3.           For a herbal extract, information on the method of extraction and the composition of the concentrated extract

 

This part includes detailed information on the plant part(s) used to prepare the extract, the method used to prepare the extract and the composition of the extract.  This must include information on the levels of potential contaminants from the extraction process.  

 

4.           Information on the use of this herbal extract as a food in other countries

 

This part includes information on the extent and history of use of the herbal extract in other countries, together with reports of any adverse health effects.  The nature of the adverse event reporting scheme in that country should be detailed, if available.

 

5.           Information regarding the potential allergenicity of the herb or herbal extract

 

This part includes reports of allergenicity associated with the herb or herbal extract.

 

6.           Information on the toxicity of the herb, or herbal extract, or any key constituents  obtained from studies conducted in animals or humans

 

This part includes reports of toxicity studies conducted in animals.  It must also include any reports of toleration studies conducted in humans.

 

7.           Safety assessment reports prepared by international agencies or other national government agencies

 

This part includes published safety assessment reports prepared by other agencies. 

 

(IV & V)              Single chemical entities and Dietary macro-components

 

An application for a novel food which is a single chemical entity or a dietary macro-component must contain the following information:

 

1.           Information on the toxicokinetics and metabolism of the single chemical entity and, where appropriate, its degradation products and major metabolites

 

This part includes reports of all studies conducted in animals or humans to examine the metabolic fate of the single chemical entity or dietary macrocomponent and, where necessary, its degradation products and major metabolites. 


2.           Information from studies in animals or humans that is relevant to the toxicity of the single chemical entity and, where appropriate, its degradation products and major metabolites

 

This part includes detailed reports of all in vitro and in vivo toxicity studies conducted in animals or humans to examine the toxicity of the single chemical entity or dietary macro-component and, where necessary, its metabolites or degradation products. 

 

Note:

 

The application should address the following categories of animal studies:

 

(a)          Acute toxicity studies

(b)          Short-term toxicity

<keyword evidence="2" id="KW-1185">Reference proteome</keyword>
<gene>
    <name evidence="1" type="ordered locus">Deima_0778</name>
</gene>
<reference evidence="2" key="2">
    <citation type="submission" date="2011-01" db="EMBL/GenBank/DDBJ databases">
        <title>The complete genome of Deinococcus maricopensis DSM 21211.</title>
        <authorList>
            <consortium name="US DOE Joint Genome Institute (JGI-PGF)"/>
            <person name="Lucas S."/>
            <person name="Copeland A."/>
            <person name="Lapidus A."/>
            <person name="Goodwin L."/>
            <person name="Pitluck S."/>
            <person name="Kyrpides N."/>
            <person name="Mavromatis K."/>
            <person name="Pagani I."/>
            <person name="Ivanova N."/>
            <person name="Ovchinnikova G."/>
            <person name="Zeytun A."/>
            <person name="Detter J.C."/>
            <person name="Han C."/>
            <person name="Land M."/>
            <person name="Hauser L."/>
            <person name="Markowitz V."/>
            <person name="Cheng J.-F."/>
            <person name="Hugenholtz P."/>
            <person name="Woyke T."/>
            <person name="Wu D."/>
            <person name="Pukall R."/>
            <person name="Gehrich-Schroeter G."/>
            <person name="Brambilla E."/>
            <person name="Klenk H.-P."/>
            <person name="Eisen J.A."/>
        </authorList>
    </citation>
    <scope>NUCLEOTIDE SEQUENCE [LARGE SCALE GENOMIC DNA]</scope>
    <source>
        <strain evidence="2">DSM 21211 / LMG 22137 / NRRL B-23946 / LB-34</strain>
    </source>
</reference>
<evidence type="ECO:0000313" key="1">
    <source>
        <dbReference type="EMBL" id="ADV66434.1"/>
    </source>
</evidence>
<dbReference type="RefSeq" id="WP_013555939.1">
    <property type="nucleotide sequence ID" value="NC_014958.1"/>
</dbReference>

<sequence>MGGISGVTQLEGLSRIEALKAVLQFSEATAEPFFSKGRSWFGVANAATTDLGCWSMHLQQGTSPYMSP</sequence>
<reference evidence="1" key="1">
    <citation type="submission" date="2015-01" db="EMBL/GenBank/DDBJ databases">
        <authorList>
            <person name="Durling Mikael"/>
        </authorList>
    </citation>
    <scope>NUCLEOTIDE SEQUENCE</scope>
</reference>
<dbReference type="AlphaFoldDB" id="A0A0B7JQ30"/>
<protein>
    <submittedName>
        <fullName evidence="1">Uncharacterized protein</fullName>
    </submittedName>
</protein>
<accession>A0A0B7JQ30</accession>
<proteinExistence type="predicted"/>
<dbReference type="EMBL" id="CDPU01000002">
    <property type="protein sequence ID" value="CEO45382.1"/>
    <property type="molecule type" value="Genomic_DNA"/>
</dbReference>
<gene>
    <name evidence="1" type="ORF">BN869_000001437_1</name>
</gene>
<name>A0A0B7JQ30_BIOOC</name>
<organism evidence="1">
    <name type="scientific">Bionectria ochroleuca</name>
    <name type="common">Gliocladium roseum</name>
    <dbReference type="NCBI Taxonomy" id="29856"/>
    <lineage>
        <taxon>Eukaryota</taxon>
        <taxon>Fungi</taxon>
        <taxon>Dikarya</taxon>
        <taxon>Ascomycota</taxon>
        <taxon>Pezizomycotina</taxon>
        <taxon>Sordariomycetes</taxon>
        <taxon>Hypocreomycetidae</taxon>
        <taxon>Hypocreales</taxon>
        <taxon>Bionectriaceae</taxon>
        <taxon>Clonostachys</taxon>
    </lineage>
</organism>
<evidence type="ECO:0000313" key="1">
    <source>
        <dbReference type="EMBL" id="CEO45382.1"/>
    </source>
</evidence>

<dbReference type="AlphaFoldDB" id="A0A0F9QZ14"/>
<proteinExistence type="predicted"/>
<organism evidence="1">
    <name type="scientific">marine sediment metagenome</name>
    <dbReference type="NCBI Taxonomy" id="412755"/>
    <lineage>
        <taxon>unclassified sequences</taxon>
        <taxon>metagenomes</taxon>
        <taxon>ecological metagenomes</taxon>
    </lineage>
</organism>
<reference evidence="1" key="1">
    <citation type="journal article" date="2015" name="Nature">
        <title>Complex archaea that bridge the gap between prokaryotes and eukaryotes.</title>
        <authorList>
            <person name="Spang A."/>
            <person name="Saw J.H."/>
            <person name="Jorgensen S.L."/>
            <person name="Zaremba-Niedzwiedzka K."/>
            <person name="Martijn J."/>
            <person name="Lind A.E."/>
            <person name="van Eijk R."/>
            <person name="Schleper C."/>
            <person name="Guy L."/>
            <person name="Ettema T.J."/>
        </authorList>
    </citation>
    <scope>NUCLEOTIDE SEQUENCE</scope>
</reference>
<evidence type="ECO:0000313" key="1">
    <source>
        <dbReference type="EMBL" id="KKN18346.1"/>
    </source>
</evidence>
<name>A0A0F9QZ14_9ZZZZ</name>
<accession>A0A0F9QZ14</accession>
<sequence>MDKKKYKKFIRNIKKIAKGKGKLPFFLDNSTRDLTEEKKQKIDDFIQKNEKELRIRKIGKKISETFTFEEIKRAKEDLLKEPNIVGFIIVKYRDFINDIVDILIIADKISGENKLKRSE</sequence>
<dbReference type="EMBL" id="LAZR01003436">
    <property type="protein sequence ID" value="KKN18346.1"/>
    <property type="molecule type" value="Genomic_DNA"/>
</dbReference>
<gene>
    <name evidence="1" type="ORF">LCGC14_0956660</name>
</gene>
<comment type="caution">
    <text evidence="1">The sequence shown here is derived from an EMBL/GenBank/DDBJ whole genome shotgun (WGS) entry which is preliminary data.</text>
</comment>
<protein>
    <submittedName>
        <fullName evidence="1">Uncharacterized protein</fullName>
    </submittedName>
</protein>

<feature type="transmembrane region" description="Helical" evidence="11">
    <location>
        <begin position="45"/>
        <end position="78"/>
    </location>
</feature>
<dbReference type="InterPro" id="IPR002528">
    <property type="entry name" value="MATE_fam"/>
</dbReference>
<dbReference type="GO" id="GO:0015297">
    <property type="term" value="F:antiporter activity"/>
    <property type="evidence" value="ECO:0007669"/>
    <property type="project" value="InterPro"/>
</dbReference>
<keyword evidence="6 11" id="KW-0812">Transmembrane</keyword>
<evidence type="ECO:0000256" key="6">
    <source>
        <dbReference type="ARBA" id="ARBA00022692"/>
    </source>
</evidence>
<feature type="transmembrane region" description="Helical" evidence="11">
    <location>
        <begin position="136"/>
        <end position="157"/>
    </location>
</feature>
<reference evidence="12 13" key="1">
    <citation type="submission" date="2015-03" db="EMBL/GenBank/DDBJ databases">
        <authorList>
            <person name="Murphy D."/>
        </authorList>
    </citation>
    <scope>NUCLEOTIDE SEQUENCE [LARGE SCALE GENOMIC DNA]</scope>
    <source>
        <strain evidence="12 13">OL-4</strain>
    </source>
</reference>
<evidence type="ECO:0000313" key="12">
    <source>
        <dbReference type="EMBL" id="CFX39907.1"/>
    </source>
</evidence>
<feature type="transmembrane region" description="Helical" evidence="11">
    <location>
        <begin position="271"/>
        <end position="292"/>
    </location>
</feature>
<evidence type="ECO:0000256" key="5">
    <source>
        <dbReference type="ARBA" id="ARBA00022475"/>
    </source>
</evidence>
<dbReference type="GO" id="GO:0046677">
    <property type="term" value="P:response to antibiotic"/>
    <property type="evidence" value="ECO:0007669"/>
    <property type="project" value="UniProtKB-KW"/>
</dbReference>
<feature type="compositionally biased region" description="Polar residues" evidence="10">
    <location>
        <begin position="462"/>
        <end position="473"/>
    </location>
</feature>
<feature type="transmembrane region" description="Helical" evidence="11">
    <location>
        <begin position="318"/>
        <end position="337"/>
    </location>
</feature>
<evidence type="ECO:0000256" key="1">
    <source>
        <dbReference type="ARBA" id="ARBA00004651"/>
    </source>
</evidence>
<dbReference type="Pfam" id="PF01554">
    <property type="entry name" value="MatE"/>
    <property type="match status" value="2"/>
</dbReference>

(c)          Long-term toxicity studies and  carcinogenicity studies

(d)          Reproductive toxicity studies

(e)          Developmental toxicity studies

(f)           Genotoxicity studies

(g)          Special studies such as neurotoxicity or immunotoxicity

 

Where data are not available or is not considered relevant to the safety assessment of the single chemical entity, an explanatory statement should be provided.

 

3.           Safety assessment reports prepared by international agencies or other national government agencies

 

This part includes safety assessment reports prepared by WHO or by other national or supranational agencies responsible for food safety or public health.

 

(VI)        Micro-organisms (including probiotics)

 

An application for a novel food which is a micro-organism (including probiotics) must contain the following information:

 
1.           Information on potential pathogenicity

 

This part includes information related to the potential pathogenicity of the micro-organism and related micro-organisms.

 

2.           Information on the effects of the micro-organism on gut microflora

 

This part includes studies to demonstrate that the micro-organism does not have adverse effects on the gut microflora.

 

3.           Information on the use of this micro-organism as a food in other countries

 

This part includes information on the extent and history of use of this micro-organism or related micro-organisms in other countries, together with reports of any adverse health effects. The nature of any adverse event reporting system in that country should be detailed, if available.


4.           Information on human toleration studies

 

This part includes any published or unpublished reports of toleration studies conducted in humans.

 

(VII)      Food ingredients derived from a new source

 

An application for a novel food which is a food ingredient derived from a new source must contain the following information:

 

1.           Information on the safety of the source organism

 

This part includes information on whether the source organism of the novel ingredient has a history of safe use as a food.  If the source organism is microbial, this part must include information on any potential pathogenicity.  This part must also include information on potential naturally-occurring toxins, if applicable.